Concrete Considerations

  • Be specific about format and system requirements in assignments. Help students understand why certain formats are best suited for the assignment.
  • Embed relevant library research guides in assignments to help students discover collections.
  • Include links to information literacy online learning objects, like the Introduction to Information Formats.
  • Connect with Subject Librarians (students and instructors)
  • Seek information literacy instruction opportunities for students (library instruction sessions or research clinics)
  • Have students compare the same topic through different formats (i.e. how does a newspaper’s coverage differ from a scholarly article?)

Editing a Wikipedia article

Wikipedia is an online encyclopedia. Maybe this seems obvious, but encyclopedia articles are a specific information format. If a student is going to edit one, they will need to be aware of the format’s conventions. There is plenty to consider, for example, understanding that a Wikipedia article is not a collection of random data, a dictionary, or a persuasive essay. Instead, students must write a neutral summary of what's already known about a topic using reliable, published sources. In addition to contributing appropriate edits, students could write a format reflection about Wikipedia articles’ purpose (why does this thing exist in the world and who made it), process (how is it created, both intellectually as well as physically, including quality control processes), and product (what typifies its final form, how do we recognize it, what elements are expected).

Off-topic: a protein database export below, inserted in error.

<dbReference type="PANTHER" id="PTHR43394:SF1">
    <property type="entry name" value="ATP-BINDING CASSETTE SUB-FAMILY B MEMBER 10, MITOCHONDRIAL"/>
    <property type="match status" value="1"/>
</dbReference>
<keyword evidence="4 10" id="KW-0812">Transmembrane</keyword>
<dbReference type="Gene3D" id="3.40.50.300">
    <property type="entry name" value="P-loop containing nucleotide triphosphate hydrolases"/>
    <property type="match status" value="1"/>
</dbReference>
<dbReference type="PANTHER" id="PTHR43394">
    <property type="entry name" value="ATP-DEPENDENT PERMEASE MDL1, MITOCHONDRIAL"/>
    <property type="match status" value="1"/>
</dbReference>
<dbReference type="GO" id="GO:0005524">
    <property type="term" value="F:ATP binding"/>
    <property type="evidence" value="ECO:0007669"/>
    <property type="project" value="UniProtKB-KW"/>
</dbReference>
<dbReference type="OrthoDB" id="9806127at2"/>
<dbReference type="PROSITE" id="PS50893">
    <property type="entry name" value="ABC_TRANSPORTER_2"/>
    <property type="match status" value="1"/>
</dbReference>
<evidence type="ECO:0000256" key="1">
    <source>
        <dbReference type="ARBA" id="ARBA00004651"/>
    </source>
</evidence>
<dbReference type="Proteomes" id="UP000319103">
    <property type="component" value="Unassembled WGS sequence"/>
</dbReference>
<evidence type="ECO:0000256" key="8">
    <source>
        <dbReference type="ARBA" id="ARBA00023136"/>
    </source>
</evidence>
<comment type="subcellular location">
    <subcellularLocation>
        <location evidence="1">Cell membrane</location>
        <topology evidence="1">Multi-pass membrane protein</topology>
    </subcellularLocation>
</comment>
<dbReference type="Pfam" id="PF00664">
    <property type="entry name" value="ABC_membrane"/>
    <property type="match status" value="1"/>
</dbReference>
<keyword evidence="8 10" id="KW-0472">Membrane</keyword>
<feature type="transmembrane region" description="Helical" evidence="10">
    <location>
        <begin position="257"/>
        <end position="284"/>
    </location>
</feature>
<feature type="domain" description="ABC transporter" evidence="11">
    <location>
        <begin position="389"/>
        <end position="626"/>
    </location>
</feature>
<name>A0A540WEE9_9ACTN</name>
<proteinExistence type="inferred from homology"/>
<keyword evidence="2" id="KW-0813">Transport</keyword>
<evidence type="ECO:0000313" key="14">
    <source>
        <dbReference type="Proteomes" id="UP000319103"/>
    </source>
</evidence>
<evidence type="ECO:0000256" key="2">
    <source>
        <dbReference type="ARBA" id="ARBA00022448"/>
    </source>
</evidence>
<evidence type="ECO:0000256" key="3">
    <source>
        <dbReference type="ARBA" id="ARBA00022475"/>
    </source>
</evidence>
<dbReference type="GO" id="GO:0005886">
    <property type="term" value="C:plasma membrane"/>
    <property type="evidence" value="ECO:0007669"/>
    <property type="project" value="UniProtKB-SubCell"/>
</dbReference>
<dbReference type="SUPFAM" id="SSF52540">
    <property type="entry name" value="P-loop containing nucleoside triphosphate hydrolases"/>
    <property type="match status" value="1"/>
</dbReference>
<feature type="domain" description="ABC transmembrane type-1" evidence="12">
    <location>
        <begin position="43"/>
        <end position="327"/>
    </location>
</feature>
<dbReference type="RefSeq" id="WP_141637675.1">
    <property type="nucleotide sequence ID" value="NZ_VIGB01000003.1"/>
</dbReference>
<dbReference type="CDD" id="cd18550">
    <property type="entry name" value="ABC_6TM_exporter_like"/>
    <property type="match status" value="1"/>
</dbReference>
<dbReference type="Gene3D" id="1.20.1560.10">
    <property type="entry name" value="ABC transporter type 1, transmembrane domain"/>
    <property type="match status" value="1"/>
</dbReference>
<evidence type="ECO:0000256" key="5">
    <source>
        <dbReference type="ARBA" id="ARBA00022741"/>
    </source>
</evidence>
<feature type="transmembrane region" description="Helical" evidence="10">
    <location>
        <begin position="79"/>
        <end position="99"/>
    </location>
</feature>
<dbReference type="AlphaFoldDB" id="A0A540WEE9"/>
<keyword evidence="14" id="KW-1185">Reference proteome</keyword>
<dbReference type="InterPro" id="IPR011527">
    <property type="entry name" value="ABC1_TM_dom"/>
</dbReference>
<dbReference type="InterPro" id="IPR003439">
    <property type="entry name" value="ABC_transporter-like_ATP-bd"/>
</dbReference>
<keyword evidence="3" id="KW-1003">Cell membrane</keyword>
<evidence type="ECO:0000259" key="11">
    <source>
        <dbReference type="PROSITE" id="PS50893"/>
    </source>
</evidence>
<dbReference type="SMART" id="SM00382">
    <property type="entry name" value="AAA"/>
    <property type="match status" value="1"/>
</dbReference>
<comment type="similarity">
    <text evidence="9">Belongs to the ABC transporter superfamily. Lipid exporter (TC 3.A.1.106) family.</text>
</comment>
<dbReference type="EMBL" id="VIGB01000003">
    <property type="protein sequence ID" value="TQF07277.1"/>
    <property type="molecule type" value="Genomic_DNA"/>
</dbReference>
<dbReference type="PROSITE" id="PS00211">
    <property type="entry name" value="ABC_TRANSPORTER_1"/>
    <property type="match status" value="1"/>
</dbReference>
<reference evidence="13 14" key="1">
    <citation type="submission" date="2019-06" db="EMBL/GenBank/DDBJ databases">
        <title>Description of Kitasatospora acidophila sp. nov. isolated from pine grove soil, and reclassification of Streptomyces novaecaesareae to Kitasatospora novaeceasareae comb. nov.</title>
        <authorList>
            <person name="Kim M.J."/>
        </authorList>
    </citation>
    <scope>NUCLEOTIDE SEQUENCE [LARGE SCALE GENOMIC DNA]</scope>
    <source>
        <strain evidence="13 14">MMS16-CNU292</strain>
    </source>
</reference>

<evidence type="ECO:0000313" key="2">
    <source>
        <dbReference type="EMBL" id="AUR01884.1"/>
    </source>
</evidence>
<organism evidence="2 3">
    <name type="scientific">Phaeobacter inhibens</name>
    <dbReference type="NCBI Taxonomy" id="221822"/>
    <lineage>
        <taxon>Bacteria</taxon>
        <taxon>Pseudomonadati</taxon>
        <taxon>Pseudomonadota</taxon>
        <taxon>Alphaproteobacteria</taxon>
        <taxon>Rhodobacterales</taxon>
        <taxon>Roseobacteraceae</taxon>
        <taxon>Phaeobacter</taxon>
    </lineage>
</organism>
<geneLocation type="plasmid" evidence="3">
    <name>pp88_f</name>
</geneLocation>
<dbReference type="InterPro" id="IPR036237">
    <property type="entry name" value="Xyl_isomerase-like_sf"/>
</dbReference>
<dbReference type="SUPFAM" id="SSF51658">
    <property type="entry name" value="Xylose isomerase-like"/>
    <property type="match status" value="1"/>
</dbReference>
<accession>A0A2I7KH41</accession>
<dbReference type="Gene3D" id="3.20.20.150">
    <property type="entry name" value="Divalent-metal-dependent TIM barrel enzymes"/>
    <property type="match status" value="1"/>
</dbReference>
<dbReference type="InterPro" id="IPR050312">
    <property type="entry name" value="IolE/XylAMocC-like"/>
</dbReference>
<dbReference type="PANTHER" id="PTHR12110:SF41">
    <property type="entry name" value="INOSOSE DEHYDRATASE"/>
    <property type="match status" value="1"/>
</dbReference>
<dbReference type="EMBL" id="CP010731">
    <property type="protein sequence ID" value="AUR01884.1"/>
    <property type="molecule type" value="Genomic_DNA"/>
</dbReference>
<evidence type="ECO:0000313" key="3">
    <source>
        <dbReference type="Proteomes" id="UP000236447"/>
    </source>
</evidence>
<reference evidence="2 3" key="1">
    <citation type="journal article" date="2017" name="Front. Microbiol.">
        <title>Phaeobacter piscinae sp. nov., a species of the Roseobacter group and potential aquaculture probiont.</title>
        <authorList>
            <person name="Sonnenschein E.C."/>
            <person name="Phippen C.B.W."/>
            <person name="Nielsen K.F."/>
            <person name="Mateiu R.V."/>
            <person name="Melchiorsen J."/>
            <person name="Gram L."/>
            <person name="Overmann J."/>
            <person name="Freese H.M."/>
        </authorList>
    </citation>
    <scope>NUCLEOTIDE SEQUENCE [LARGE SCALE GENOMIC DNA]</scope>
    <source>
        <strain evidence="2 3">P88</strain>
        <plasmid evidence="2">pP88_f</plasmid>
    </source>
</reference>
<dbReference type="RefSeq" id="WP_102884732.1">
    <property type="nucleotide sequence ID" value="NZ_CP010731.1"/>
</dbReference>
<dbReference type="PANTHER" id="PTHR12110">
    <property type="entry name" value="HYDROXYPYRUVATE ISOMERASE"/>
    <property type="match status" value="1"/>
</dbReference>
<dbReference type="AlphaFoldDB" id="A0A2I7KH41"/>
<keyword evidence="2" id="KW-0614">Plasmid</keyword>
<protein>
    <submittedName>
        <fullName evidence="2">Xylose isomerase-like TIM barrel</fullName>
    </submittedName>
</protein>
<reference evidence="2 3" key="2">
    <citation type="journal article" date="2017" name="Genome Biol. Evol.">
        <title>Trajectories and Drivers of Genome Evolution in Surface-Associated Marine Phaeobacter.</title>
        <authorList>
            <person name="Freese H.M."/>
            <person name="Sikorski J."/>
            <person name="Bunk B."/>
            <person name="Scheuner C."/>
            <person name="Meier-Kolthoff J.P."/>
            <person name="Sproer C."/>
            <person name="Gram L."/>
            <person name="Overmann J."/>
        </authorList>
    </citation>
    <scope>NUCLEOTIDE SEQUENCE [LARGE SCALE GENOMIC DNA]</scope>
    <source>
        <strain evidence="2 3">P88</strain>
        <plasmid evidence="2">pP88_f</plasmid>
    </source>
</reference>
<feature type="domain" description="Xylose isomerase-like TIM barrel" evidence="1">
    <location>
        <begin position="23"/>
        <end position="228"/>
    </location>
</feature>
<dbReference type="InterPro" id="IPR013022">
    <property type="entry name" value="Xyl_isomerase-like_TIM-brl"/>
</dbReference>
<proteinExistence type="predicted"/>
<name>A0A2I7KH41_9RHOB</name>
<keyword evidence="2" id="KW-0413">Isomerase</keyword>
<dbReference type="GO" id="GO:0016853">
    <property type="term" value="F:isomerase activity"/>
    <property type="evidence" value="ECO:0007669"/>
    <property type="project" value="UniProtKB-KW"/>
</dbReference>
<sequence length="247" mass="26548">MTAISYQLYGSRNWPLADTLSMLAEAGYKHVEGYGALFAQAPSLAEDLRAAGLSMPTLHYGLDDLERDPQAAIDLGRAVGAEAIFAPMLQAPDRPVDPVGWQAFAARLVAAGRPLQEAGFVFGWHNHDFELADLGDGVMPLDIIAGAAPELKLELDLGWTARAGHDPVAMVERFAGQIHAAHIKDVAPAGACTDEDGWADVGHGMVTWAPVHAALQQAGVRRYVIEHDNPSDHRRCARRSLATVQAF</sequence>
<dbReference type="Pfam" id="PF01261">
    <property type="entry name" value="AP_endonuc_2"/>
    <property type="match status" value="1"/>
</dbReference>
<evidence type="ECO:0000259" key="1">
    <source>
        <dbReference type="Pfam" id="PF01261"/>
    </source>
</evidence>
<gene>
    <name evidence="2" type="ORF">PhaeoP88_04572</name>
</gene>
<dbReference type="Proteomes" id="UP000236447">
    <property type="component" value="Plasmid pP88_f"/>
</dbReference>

Stand-alone assignment

  • Annotated bibliographies already ask students to evaluate sources, so a simple enhancement would be to have students specifically identify the format they chose and explain why that particular format is most appropriate for their information need.
  • Research logs offer students a place to capture their search strings and the collections they used as a means to search strategically and stay organized. Here are common fields to include in a research log:
    • Search notes: Used to identify issues that you want to remember. Could be on the search strategy or about the results.
    • Database: Note the search engine (e.g., University Libraries, Google Scholar) or database (e.g., PsycInfo) in which you do the search
    • Search Strategy: Note your search string (so you can rerun the search if you need to)
    • Article(s) Selected: Note the article(s) you found (either with a short title or by the full citation)